I love making my way down the Communion rail, seeing all the different ways people approach the altar – some walking with difficulty and determination, while kids race each other in a not very reverent but so joyful rush, impatient to get what they know is the Good Stuff.
            When I’m about to give the wafer, some people are eager to make eye contact, looking up expectantly while others look down, as if shy about receiving such an awesome gift.
 Some of your hands are spotted and bent with age and pain, while others are smooth, not yet lined by the hard work and cares of life.
            So, I hope you can tell, I miss sharing Communion with all of you – sharing with you the food that Jesus gives us for the journey – food that we can receive spiritually through Facebook, though it’s not quite the same.
And, I also miss baptisms.
            Now, if you’re a long time parishioner, you may be groaning a little bit, thinking, oh, here he goes again about Baptism!
            So, yes, as I may have mentioned before, I love baptizing people.
            I love reminding people – and reminding myself – that in the water of Baptism, God makes an indissoluble, an unbreakable, bond – no matter what we do or don’t do, God won’t give up on us.
            It’s truly the best news ever.
            In Baptism we are signing up – or, more often, getting signed up - to be a Christian, beginning a way of life, a way that, if we’re doing it right, should be very different from what goes on out in the world.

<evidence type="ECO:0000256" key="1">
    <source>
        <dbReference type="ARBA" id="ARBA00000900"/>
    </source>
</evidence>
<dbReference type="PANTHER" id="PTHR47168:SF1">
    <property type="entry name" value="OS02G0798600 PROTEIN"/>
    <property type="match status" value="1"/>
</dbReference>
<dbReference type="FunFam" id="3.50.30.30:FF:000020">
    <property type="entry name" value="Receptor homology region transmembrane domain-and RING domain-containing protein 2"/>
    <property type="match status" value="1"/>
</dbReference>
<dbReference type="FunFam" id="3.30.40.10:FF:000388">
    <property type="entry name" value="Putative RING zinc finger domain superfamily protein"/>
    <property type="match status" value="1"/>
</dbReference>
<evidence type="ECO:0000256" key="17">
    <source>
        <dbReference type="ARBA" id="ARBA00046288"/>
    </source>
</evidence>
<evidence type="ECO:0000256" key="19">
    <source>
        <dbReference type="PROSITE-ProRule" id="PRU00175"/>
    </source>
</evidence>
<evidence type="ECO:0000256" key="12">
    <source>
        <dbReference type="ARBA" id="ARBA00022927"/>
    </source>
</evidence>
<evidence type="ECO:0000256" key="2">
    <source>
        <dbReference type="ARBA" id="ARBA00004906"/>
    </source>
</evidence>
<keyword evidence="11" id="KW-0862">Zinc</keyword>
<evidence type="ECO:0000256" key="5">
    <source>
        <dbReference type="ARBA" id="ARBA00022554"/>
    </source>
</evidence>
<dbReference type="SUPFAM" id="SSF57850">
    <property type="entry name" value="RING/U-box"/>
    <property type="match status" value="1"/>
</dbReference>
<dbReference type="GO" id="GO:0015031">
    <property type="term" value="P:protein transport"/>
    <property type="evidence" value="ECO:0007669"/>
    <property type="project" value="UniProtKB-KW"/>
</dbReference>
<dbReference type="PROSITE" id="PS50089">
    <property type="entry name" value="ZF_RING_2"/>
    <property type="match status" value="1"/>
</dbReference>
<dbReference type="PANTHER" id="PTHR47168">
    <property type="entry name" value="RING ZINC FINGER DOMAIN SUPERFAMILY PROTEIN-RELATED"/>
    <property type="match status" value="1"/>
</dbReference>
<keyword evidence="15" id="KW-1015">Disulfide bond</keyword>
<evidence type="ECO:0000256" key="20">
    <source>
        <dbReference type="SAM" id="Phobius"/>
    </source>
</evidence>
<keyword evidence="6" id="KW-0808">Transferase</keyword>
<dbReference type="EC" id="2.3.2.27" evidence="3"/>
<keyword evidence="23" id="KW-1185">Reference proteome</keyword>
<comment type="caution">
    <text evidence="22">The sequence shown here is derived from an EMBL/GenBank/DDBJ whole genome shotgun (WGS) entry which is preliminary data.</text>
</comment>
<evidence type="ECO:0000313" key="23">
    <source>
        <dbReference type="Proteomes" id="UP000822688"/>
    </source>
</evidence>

So, when I prepare people for Baptism, I spend a lot of time going over the Baptismal Covenant – God makes a big promise to us in Baptism and in response we make some big promises, too.
            We promise to keep praying and breaking bread together (even if it’s on Facebook).
            We promise to resist evil and to ask for forgiveness when we fall short, when, as St. Paul says, we do the very thing we hate.
            We promise to proclaim the Good News through our words and actions.
            (I always say those first promises are hard, but not that hard. Now we get to the really hard promises…)
            We promise to seek and serve Christ in all persons and love our neighbor as our self.
            And, we promise to strive for justice and peace among all people and respect the dignity of every human being.
            We know – and say – that we can only live out these big promises with God’s help.
            But, they’re still difficult.
            It’s not easy to follow the way of Jesus.
            Jesus himself warns us that his way is not the easy way.
            If you’ve been with us the past few Sundays, you may remember that we’ve been hearing Jesus sending his disciples out into the world. And, Jesus warns the disciples back then – and warns us disciples of today – that the world isn’t always going to like what we have to say – that if we preach love to a hateful world, we may find ourselves in some big trouble.
            Maybe realizing that disciples past and present might be having second thoughts about following his difficult way, Jesus promises us that God loves us and knows us, knows us so well that every hair on our head is counted.
            That’s reassuring, for sure, but still, I think we can all agree that loving all our neighbors, working for justice and peace, respecting the dignity of everybody, even the people we may despise, even the people who may give us good reason to despise them – this way of Jesus is difficult.